shutterstock 1656790981The Potomac Institute for Policy Studies recognizes October as Cyber Security Awareness Month. When it comes to Cyber Security, how safe are we? Our experts say, not very. And the problem is expanding as those who try to hack into our lives find new ways to do so. But there are things to be done to help battle against cyber-attacks. At the Potomac Institute, we have warned for years that mitigating cyber-security issues goes well beyond simply downloading patches to fix software. Now, hardware security is also critical to cyber defense.

Dr. Mike Fritze, Vice President and Senior Fellow at the Institute says that protecting hardware can prove difficult because of a lack of confidence in the supply chain. “Right now, we can’t guarantee a safe supply chain for hardware. The system is rife with problems. We need to be mindful of those who want to cause us harm and make sure we put our cyber security top of mind,” he said. Dr. Fritze also says the COVID-19 crisis has given us a wake-up call. “The virus has given us an opportunity to see the damaging impact of brittle and unsecure supply chains. This problem is too big for industry alone to handle. We need to create a comprehensive hardware cyber initiative where both industry and government work together,” he said.

Melissa Hathaway, former Cyber Security advisor to both Presidents George W. Bush and Barack Obama, and a Senior Fellow at the Institute takes that notion one step further. She says it’s not just the supply chain that needs closer examination, but the entire ecosystem. Whether we are talking about a router delivered to your home, or an entire weapons system, she says we are vulnerable because our government and corporate leaders have other priorities. She cites the growing number of ransomware attacks and telecommunications outages—specifically, those that knock our businesses and government offline. Ransomware attacks have increased by 700% during COVID-19, targeting healthcare facilities and hospitals as well as key IT business system providers. “We must pay attention to what is happening across our country. The patching cadence of our software and hardware is at a volume that is unsustainable. The decision to embrace and embed often poorly-coded or -engineered, commercial-off-the-shelf technologies into every part of our connected society—from government systems to critical infrastructures and services to businesses and households—is not without consequences. The providers of these technologies—the ICT vendors—are incentivized to be first to market with their products, and the marketplace has simply accepted the vendors’ promise that they will fix or ‘patch’ the flaws in their products later. And these systems are being exploited—we are losing personal information, protected health data, intellectual property—and our services are being knocked off-line at the very time when we as a society are dependent to be on-line and our services available and reliable,” Hathaway said.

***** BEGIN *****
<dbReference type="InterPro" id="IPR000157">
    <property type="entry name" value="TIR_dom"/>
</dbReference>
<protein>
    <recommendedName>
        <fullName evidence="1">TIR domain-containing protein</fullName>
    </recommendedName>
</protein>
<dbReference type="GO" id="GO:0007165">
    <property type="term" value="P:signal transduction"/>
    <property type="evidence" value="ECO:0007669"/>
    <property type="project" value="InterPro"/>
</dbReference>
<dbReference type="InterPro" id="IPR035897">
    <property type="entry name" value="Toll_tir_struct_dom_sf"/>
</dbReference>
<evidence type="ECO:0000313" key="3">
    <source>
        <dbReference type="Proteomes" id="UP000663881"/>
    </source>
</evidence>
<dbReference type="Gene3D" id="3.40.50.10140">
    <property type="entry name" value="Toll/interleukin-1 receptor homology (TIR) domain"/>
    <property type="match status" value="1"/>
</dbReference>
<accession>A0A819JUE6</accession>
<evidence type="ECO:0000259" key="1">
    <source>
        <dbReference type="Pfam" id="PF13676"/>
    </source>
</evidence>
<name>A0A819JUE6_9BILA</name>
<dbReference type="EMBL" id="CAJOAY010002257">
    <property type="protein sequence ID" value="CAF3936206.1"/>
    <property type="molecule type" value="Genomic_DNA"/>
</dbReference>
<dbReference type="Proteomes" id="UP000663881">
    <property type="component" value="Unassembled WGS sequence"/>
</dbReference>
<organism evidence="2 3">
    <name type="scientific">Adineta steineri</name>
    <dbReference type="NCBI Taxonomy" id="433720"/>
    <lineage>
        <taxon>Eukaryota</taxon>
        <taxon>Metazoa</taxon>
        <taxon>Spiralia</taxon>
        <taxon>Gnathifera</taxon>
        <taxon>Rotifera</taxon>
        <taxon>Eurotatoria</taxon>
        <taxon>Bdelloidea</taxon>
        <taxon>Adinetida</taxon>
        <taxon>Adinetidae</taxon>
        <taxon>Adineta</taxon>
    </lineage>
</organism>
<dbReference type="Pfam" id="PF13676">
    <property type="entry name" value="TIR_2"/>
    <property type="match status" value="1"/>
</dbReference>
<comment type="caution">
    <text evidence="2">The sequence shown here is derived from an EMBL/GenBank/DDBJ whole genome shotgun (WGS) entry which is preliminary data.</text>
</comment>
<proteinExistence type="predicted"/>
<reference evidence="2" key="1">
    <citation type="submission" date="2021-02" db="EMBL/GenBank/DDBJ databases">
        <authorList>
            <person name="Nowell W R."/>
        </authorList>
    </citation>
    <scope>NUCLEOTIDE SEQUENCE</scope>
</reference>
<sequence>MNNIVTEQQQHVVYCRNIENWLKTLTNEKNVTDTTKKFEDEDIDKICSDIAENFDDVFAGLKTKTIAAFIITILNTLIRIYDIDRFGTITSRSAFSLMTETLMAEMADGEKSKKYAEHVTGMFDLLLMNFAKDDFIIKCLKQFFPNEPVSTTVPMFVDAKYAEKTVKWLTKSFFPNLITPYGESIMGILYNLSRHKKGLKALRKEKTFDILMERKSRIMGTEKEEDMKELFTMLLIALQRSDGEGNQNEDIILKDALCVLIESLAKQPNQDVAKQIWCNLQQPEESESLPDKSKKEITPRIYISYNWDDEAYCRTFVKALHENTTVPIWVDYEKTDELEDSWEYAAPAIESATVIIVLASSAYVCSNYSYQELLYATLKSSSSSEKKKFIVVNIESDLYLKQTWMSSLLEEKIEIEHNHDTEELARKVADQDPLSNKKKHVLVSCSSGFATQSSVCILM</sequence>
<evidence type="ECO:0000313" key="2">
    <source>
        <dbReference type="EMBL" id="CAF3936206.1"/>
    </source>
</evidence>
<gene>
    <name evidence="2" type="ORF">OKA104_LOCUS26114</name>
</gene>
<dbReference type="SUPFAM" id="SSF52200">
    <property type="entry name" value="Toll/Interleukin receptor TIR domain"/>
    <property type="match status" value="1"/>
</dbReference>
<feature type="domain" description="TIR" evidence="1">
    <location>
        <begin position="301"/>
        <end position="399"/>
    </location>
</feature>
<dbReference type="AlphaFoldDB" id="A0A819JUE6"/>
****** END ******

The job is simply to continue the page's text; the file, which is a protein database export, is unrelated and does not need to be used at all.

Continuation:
What advice should we give to the next Congress and to the Administration? Both Fritze and Hathaway say that until the U.S. government prioritizes cyber security, we will continue to remain vulnerable to attack. Hathaway emphasizes the need for a stable infrastructure. She said, “We need a reliable and affordable Internet and perhaps we should accelerate Amazon, SpaceX, and OneWeb’s ability to meet the demands and service our rural areas.” She also said the country could use a Cyber Health Task Force, potentially using the National Guard to help when a large entity is knocked offline, as happened to Universal Health Services—one of country's largest hospital chains—earlier this month.

Dr. Fritze agrees the government must spend the time and money to ensure these systems are safe and reliable. “The multi-billion dollar price tag currently being considered in the CHIPS and Foundries Acts is money well-spent if it is dedicated to taking action to ensure secure, safe chips and a secure supply chain. It is no longer up for debate. It needs to happen right away,” he said.

At the Potomac Institute, we recognize the expanding threats to an ever-changing cyber world. Cyber threats are yet another form of virus threat. Through independent and objective analysis of the best available data and evidence, we recommend sound policy options to our governmental leaders to combat this ever-growing threat.

About the Potomac Institute
The Potomac Institute for Policy Studies is an independent, non-partisan, 501(c)(3), not-for-profit science and technology policy research institute. The Institute identifies and leads discussion on key science and technology issues facing our society. From these discussions and forums, we develop meaningful policy recommendations and ensure their implementation at the intersection of business and government.